One Year of Coronavirus

One Year of Coronavirus

When we published our first piece on COVID-19 in January 2020, no one expected the lasting impact the coronavirus would have, locally and globally. Beginning in March, schools and businesses closed, and shortly after nations and populations were unevenly impacted by death, disease, and economic downturns. It was the Year of the Nurse and Midwife, but nurses were thrust into the spotlight for an entirely different reason. You showed resilience and advocacy… but felt exhausted and overwhelmed.

As we reflect on a year of challenges and hard-won victories, here are some highlights from the Johns Hopkins School of Nursing.


The Johns Hopkins School of Nursing community spent 3,486 hours volunteering from March 2020 to February 2021.

Faculty, staff and students have been helping. You have volunteered to coordinate or deliver vaccines, you have organized COVID-19 hotlines, you have checked in on elderly neighbors who were shut in, and more.

Students in a public health nursing clinical place calls checking in on nearby older adults and connect them to services.

COVID Considerations, a series in the Dean’s Podcast, chronicled the early days of the pandemic.

And admissions officers developed Admissions Talks when they were unable to attend conference. The series offer application advice.


Research projects pivoted to offer support amidst COVID-19.

Many researchers with active projects shifted their focus to best support the communities they serve. Henderson-Hopkins offered virtual town halls, food drives, and free laptops for students. Dr. Michael Sanchez’s telehealth pilot program was scaled up to serve his entire clinic. And the Little Holy One research team supported tribal efforts to fundraise for masks, food and supplies to support reservation families in isolation and quarantine.


We developed real-time research to support the COVID-19 response.

From determining if we can test saliva for COVID-19 to developing a national strategy for COVID-19 antibody testing, to best practices for breastfeeding safely, to expanding telehealth access in stroke patient discharge and collecting and coordinating recommendations from front line nurses, and even implementing virtual reality in simulation to support educational continuity.

Faculty and staff test out the new vr sim equipment at the School of Nursing’s Sim Center Kristen Brown

Dr. Jason Farley, Dr. Michelle Patch, and Neysa Ernst, nurse manager at Johns Hopkins Medicine’s Biocontainment Unit and DNP Executive Track student, emerge as experts in the media.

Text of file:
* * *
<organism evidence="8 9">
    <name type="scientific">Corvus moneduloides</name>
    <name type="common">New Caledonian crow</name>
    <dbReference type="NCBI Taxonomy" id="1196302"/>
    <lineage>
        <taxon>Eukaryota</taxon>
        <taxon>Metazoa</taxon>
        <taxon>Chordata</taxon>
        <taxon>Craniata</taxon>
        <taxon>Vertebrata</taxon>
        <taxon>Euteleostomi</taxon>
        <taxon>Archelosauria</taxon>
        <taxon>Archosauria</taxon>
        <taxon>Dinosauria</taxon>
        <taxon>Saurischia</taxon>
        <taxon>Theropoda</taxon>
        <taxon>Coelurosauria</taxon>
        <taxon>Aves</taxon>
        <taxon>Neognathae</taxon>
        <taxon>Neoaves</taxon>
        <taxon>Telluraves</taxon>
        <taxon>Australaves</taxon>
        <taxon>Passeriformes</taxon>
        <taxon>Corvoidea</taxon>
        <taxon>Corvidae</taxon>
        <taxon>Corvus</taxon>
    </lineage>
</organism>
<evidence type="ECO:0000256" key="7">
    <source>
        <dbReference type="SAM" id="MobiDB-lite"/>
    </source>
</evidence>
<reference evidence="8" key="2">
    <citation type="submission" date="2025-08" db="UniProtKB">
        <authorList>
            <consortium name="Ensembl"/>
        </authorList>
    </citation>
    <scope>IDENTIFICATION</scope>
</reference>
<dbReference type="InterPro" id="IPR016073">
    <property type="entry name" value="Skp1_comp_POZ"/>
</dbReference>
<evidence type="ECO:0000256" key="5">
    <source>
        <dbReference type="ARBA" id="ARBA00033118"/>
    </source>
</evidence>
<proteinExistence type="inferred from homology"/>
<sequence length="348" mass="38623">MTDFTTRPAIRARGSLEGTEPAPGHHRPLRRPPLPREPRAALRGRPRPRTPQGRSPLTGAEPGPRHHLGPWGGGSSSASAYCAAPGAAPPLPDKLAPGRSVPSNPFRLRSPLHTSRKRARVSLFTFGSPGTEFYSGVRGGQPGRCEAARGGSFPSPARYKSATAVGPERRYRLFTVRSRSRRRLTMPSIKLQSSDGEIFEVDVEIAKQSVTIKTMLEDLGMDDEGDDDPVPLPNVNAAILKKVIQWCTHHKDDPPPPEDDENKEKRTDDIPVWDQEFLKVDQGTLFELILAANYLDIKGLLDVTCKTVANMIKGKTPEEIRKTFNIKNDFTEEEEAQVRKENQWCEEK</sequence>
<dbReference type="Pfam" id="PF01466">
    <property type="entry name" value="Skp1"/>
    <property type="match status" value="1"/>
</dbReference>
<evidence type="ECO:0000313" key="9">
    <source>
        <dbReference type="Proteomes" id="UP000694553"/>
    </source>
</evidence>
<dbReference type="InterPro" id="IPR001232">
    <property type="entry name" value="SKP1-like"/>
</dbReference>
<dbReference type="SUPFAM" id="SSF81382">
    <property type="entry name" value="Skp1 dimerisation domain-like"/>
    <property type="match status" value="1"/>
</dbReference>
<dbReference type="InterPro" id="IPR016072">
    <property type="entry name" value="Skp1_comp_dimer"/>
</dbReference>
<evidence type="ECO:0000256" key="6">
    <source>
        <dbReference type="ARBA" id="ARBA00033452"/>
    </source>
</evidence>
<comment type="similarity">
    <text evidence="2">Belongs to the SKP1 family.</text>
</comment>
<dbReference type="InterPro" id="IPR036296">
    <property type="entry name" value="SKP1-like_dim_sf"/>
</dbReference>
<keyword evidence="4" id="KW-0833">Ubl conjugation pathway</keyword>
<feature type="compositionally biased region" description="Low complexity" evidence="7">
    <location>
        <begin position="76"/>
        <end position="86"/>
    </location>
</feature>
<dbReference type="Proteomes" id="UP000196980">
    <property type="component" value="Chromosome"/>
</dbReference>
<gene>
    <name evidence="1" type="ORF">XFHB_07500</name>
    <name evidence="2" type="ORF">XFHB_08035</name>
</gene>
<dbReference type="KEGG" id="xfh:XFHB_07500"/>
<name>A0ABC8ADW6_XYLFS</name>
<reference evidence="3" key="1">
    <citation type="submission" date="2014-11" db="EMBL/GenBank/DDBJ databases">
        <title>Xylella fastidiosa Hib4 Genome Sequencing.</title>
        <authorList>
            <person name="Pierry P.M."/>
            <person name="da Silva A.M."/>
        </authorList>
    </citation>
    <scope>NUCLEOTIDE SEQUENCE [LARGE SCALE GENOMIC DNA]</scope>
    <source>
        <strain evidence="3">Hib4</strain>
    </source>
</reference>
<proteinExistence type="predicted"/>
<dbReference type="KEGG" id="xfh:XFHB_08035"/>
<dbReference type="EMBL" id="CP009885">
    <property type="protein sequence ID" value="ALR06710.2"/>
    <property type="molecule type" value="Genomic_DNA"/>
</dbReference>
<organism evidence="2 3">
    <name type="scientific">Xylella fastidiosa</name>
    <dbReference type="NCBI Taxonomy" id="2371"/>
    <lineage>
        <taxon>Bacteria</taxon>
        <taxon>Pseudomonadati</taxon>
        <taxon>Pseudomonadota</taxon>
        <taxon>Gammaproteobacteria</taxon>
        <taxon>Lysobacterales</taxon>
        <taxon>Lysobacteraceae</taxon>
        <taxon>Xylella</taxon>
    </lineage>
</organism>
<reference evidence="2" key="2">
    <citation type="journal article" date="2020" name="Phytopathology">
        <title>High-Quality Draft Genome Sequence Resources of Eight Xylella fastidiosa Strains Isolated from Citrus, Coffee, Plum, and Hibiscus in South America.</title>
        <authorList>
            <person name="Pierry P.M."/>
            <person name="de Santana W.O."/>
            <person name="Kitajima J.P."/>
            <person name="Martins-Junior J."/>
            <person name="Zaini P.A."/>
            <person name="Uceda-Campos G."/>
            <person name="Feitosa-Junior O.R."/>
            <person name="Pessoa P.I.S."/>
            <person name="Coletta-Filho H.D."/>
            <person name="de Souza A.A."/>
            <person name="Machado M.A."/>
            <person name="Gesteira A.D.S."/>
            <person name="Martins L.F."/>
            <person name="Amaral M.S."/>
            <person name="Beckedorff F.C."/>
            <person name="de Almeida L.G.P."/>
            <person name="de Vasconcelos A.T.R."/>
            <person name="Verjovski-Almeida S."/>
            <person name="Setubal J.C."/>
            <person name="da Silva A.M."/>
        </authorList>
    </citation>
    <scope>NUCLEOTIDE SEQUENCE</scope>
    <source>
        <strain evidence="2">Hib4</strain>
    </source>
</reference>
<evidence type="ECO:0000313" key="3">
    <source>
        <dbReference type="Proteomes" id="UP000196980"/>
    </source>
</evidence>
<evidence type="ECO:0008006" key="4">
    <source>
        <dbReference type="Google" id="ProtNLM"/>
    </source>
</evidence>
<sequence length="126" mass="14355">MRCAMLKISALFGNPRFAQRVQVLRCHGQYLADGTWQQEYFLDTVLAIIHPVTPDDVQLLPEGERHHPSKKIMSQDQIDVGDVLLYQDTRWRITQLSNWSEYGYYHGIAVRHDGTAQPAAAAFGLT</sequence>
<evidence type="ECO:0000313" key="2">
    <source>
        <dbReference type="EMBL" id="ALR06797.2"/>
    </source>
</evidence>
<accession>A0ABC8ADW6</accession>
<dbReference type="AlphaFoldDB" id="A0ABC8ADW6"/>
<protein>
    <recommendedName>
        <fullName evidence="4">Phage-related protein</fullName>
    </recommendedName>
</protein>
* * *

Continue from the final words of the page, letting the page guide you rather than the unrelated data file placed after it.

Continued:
Many faculty and Johns Hopkins School of Nursing community were frequently featured in the media. However, these three were quoted in news sources over a hundred times, and Dr. Jason Farley received the COVID-19 Courage Award in Science, from AAN the American Academy of Nursing.


Dr. Deb Baker and other Chief Nursing Officers shared lessons in health systems leadership

The Reflections of a CNO lecture series launched in July with  Deborah Baker, DNP, RN, ACNP, NEA-BC, Senior Vice President for Nursing of the Johns Hopkins Health System and the Vice President for Nursing and Patient Care Services at Johns Hopkins Hospital. She was followed by LeighAnn Sidone, Chief Nursing Officer and acting president of Suburban Hospital.

From Dr. Baker:

Without a doubt, I am most proud of the teamwork of all disciplines coordinated by the Johns Hopkins Medicine Incident Command Team of which nursing plays a large part—as part of the JHM Unified Command and at ACH affiliate command.


New, free courses are offered to support the COVID-19 response

The Johns Hopkins School of Nursing partnered with FutureLearn, the Johns Hopkins School of Public Health, and more to establish best practices for moving through the pandemic.

The Future of Learning Report


And finally… New, mobile clinics are here to deliver COVID-19 vaccines in Baltimore

We are committed to the health of our community and stand ready to respond to the areas of priority,” said Dr. Michelle Patch.

Along with Johns Hopkins Medicine, MedStar Health, Sinai Lifebridge, and the Baltimore Health Department, the school of nursing launched a mobile vaccination clinic to help the people of Baltimore.

Mobile clinics to deliver COVID-19 vaccines in Baltimore


Johns Hopkins has been a major force in fight against Coronavirus. Check out the Coronavirus Resource Center, named a top 100 best invention of 2020 by Time Magazine.


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